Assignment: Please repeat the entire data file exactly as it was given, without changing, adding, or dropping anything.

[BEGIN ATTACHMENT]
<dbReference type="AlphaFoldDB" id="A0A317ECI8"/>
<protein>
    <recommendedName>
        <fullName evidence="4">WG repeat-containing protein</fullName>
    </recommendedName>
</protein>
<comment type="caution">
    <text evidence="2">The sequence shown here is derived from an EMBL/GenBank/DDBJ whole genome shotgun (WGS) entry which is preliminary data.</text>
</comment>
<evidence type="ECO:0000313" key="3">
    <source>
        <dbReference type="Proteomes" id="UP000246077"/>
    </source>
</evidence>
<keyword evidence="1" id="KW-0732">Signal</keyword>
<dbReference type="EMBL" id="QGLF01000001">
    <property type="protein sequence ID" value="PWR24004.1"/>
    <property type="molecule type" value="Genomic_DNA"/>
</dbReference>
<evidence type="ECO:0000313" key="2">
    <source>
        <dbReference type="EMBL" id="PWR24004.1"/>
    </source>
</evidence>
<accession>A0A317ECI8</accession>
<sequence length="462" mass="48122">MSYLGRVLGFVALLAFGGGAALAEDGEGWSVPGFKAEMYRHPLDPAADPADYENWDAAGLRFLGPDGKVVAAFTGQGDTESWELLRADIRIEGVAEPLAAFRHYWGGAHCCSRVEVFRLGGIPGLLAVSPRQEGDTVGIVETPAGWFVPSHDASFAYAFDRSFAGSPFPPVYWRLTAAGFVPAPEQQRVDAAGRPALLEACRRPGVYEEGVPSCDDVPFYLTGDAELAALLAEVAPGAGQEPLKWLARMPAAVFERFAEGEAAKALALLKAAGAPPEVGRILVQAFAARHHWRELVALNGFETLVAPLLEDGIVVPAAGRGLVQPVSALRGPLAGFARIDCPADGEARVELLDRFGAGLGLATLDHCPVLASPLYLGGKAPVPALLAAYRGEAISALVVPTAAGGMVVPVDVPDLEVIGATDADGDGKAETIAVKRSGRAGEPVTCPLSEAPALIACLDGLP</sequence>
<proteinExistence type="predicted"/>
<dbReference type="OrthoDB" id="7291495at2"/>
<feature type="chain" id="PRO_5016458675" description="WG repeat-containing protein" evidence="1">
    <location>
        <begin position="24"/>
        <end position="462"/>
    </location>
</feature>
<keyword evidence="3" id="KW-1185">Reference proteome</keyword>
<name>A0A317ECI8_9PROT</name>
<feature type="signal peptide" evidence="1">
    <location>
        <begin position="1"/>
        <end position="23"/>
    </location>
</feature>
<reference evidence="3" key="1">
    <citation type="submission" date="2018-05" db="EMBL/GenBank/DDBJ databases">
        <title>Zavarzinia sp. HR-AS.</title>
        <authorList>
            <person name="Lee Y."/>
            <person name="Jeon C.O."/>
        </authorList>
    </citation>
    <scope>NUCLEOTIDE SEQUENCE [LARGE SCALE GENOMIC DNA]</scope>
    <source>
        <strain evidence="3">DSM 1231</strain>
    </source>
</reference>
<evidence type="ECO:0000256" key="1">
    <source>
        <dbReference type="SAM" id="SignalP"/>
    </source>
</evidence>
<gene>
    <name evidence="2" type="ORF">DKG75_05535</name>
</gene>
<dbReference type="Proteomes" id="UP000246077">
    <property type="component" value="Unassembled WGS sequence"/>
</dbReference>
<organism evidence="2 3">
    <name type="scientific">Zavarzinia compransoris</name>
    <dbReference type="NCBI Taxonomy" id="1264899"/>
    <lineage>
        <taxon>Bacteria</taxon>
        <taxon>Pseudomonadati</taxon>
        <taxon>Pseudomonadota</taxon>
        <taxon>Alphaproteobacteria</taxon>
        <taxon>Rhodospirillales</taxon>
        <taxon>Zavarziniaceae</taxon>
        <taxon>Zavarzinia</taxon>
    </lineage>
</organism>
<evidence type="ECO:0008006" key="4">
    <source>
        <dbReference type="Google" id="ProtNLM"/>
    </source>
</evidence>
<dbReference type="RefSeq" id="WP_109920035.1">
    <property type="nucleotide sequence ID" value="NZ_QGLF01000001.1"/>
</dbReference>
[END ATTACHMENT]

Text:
<dbReference type="AlphaFoldDB" id="A0A317ECI8"/>
<protein>
    <recommendedName>
        <fullName evidence="4">WG repeat-containing protein</fullName>
    </recommendedName>
</protein>
<comment type="caution">
    <text evidence="2">The sequence shown here is derived from an EMBL/GenBank/DDBJ whole genome shotgun (WGS) entry which is preliminary data.</text>
</comment>
<evidence type="ECO:0000313" key="3">
    <source>
        <dbReference type="Proteomes" id="UP000246077"/>
    </source>
</evidence>
<keyword evidence="1" id="KW-0732">Signal</keyword>
<dbReference type="EMBL" id="QGLF01000001">
    <property type="protein sequence ID" value="PWR24004.1"/>
    <property type="molecule type" value="Genomic_DNA"/>
</dbReference>
<evidence type="ECO:0000313" key="2">
    <source>
        <dbReference type="EMBL" id="PWR24004.1"/>
    </source>
</evidence>
<accession>A0A317ECI8</accession>
<sequence length="462" mass="48122">MSYLGRVLGFVALLAFGGGAALAEDGEGWSVPGFKAEMYRHPLDPAADPADYENWDAAGLRFLGPDGKVVAAFTGQGDTESWELLRADIRIEGVAEPLAAFRHYWGGAHCCSRVEVFRLGGIPGLLAVSPRQEGDTVGIVETPAGWFVPSHDASFAYAFDRSFAGSPFPPVYWRLTAAGFVPAPEQQRVDAAGRPALLEACRRPGVYEEGVPSCDDVPFYLTGDAELAALLAEVAPGAGQEPLKWLARMPAAVFERFAEGEAAKALALLKAAGAPPEVGRILVQAFAARHHWRELVALNGFETLVAPLLEDGIVVPAAGRGLVQPVSALRGPLAGFARIDCPADGEARVELLDRFGAGLGLATLDHCPVLASPLYLGGKAPVPALLAAYRGEAISALVVPTAAGGMVVPVDVPDLEVIGATDADGDGKAETIAVKRSGRAGEPVTCPLSEAPALIACLDGLP</sequence>
<proteinExistence type="predicted"/>
<dbReference type="OrthoDB" id="7291495at2"/>
<feature type="chain" id="PRO_5016458675" description="WG repeat-containing protein" evidence="1">
    <location>
        <begin position="24"/>
        <end position="462"/>
    </location>
</feature>
<keyword evidence="3" id="KW-1185">Reference proteome</keyword>
<name>A0A317ECI8_9PROT</name>
<feature type="signal peptide" evidence="1">
    <location>
        <begin position="1"/>
        <end position="23"/>
    </location>
</feature>
<reference evidence="3" key="1">
    <citation type="submission" date="2018-05" db="EMBL/GenBank/DDBJ databases">
        <title>Zavarzinia sp. HR-AS.</title>
        <authorList>
            <person name="Lee Y."/>
            <person name="Jeon C.O."/>
        </authorList>
    </citation>
    <scope>NUCLEOTIDE SEQUENCE [LARGE SCALE GENOMIC DNA]</scope>
    <source>
        <strain evidence="3">DSM 1231</strain>
    </source>
</reference>
<evidence type="ECO:0000256" key="1">
    <source>
        <dbReference type="SAM" id="SignalP"/>
    </source>
</evidence>
<gene>
    <name evidence="2" type="ORF">DKG75_05535</name>
</gene>
<dbReference type="Proteomes" id="UP000246077">
    <property type="component" value="Unassembled WGS sequence"/>
</dbReference>
<organism evidence="2 3">
    <name type="scientific">Zavarzinia compransoris</name>
    <dbReference type="NCBI Taxonomy" id="1264899"/>
    <lineage>
        <taxon>Bacteria</taxon>
        <taxon>Pseudomonadati</taxon>
        <taxon>Pseudomonadota</taxon>
        <taxon>Alphaproteobacteria</taxon>
        <taxon>Rhodospirillales</taxon>
        <taxon>Zavarziniaceae</taxon>
        <taxon>Zavarzinia</taxon>
    </lineage>
</organism>
<evidence type="ECO:0008006" key="4">
    <source>
        <dbReference type="Google" id="ProtNLM"/>
    </source>
</evidence>
<dbReference type="RefSeq" id="WP_109920035.1">
    <property type="nucleotide sequence ID" value="NZ_QGLF01000001.1"/>
</dbReference>